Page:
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I was shown over 50Mpg in my 1.8 Lag 11

This was going down a long hill off the throttle in 5th gear. LOL

I never trust my fuel computer.
 

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Discussion Starter #6 (Edited)
....In all honesty they're about estimating and without accurate measuring devices how can they calculate the amount of fuel used.....

They have extremely accurate measuring devices; the ECU and common rail injection system is precision tuned, you're not telling me it doesn't know exactly how much fuel it's using, couple that with total distance travelled and then it's just a very simple calculation. It knows how far I've travelled, this is a journey I've made twice every day for the last 2 years so I know how far it is, it 'estimates' this bang on. It even estimates how far I'll get when I fill up, it'll read 440 miles, or thereabouts, I then drive 330 miles in a week, the estimate usually reads around 100 miles left (give or take 10-15 either way depending) but the average mpg is 41.5 constant, actually it's just gone up to 42.1 this week - which is odd because diesel just went up!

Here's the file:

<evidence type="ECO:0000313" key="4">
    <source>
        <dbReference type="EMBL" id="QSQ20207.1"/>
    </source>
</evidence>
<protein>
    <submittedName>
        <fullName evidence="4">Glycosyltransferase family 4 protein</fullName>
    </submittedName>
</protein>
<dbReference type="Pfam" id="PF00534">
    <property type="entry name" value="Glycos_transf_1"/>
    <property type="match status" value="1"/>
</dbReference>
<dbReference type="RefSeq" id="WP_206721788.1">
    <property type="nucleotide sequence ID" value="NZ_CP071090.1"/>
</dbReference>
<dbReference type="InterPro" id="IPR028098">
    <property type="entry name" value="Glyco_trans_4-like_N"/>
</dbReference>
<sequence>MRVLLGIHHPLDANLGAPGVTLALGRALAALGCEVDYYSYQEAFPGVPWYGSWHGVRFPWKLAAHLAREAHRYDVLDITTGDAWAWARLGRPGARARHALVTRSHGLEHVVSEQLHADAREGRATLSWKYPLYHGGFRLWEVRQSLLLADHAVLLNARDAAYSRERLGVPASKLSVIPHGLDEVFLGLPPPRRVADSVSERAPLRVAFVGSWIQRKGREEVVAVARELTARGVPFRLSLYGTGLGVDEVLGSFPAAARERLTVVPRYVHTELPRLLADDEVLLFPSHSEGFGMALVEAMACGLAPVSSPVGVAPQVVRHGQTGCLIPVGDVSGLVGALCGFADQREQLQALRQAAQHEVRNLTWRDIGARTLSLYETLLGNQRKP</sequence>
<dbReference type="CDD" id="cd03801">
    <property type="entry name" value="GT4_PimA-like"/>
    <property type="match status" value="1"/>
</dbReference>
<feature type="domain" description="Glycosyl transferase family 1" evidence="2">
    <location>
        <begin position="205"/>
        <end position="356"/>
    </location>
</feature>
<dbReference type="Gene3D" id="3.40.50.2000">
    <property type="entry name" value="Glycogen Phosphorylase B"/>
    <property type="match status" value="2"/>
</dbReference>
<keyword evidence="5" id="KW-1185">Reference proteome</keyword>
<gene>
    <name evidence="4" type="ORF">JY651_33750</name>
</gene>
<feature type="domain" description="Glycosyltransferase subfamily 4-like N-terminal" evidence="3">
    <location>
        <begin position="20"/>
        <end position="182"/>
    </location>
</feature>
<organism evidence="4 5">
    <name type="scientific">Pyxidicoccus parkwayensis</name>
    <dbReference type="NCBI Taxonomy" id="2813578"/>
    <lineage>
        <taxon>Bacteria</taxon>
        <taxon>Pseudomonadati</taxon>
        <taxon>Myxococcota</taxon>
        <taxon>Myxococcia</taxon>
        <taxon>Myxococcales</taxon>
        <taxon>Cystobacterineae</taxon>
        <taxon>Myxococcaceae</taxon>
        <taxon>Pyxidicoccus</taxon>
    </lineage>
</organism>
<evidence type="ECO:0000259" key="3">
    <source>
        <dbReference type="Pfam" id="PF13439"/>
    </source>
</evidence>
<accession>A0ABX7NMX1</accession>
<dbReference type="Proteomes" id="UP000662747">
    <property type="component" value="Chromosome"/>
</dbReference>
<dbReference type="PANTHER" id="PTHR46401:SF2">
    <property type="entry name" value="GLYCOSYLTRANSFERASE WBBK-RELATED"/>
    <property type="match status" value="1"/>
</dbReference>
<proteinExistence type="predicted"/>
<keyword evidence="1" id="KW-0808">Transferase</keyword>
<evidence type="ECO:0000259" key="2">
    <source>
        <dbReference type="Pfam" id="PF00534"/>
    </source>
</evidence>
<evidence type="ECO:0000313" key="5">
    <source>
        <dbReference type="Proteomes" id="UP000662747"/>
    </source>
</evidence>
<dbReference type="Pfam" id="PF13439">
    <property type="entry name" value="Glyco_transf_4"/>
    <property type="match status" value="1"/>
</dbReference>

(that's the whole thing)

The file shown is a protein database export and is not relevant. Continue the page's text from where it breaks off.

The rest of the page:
So, if it can estimate the fuel remaing (in terms of miles) and it knows the distance covered since filling up, how can it not know the mpg? :crazy:

Also I'm of the opinion that the computers are set up to give the best results as otherwise it would affect sales. Think about it.
So surely it would read more than I was getting in this case, not less? I get approx 46-50 but it says I'm getting 41.5 (well, 42.1 as of this week).

I know it's screwy, I just wondered if it was common among the model - my guess is it'll be a software error as the sensors seem Ok. It's not km/m conversion because I'd be better off, not worse.

Thanks for your input though guys, it's always appreciated and your opinions valued.